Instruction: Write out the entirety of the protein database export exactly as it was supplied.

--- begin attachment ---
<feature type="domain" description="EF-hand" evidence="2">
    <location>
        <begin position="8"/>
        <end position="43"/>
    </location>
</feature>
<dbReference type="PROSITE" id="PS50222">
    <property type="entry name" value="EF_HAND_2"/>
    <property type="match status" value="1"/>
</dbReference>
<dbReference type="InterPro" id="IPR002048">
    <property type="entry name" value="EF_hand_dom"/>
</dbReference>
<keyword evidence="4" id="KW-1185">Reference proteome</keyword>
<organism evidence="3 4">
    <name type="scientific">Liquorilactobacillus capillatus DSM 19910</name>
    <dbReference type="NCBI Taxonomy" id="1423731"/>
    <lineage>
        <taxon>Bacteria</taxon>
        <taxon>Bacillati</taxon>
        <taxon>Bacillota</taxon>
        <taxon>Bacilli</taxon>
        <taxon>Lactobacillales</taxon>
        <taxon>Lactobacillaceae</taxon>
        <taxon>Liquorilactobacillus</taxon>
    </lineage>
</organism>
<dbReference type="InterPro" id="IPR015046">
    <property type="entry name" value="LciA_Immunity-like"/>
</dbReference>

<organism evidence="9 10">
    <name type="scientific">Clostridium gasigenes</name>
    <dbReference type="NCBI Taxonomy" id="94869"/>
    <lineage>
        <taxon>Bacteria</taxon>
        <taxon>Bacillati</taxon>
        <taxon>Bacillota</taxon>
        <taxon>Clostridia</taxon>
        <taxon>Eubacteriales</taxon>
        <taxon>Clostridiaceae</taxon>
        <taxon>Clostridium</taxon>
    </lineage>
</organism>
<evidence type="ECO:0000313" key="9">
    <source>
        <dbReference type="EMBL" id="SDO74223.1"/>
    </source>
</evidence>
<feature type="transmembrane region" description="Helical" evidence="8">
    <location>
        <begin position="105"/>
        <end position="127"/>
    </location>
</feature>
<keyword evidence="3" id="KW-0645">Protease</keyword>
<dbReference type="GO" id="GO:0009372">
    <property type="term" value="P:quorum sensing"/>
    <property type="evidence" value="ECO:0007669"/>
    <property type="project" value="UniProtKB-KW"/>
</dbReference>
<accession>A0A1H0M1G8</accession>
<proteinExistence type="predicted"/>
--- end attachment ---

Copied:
<feature type="domain" description="EF-hand" evidence="2">
    <location>
        <begin position="8"/>
        <end position="43"/>
    </location>
</feature>
<dbReference type="PROSITE" id="PS50222">
    <property type="entry name" value="EF_HAND_2"/>
    <property type="match status" value="1"/>
</dbReference>
<dbReference type="InterPro" id="IPR002048">
    <property type="entry name" value="EF_hand_dom"/>
</dbReference>
<keyword evidence="4" id="KW-1185">Reference proteome</keyword>
<organism evidence="3 4">
    <name type="scientific">Liquorilactobacillus capillatus DSM 19910</name>
    <dbReference type="NCBI Taxonomy" id="1423731"/>
    <lineage>
        <taxon>Bacteria</taxon>
        <taxon>Bacillati</taxon>
        <taxon>Bacillota</taxon>
        <taxon>Bacilli</taxon>
        <taxon>Lactobacillales</taxon>
        <taxon>Lactobacillaceae</taxon>
        <taxon>Liquorilactobacillus</taxon>
    </lineage>
</organism>
<dbReference type="InterPro" id="IPR015046">
    <property type="entry name" value="LciA_Immunity-like"/>
</dbReference>

<organism evidence="9 10">
    <name type="scientific">Clostridium gasigenes</name>
    <dbReference type="NCBI Taxonomy" id="94869"/>
    <lineage>
        <taxon>Bacteria</taxon>
        <taxon>Bacillati</taxon>
        <taxon>Bacillota</taxon>
        <taxon>Clostridia</taxon>
        <taxon>Eubacteriales</taxon>
        <taxon>Clostridiaceae</taxon>
        <taxon>Clostridium</taxon>
    </lineage>
</organism>
<evidence type="ECO:0000313" key="9">
    <source>
        <dbReference type="EMBL" id="SDO74223.1"/>
    </source>
</evidence>
<feature type="transmembrane region" description="Helical" evidence="8">
    <location>
        <begin position="105"/>
        <end position="127"/>
    </location>
</feature>
<keyword evidence="3" id="KW-0645">Protease</keyword>
<dbReference type="GO" id="GO:0009372">
    <property type="term" value="P:quorum sensing"/>
    <property type="evidence" value="ECO:0007669"/>
    <property type="project" value="UniProtKB-KW"/>
</dbReference>
<accession>A0A1H0M1G8</accession>
<proteinExistence type="predicted"/>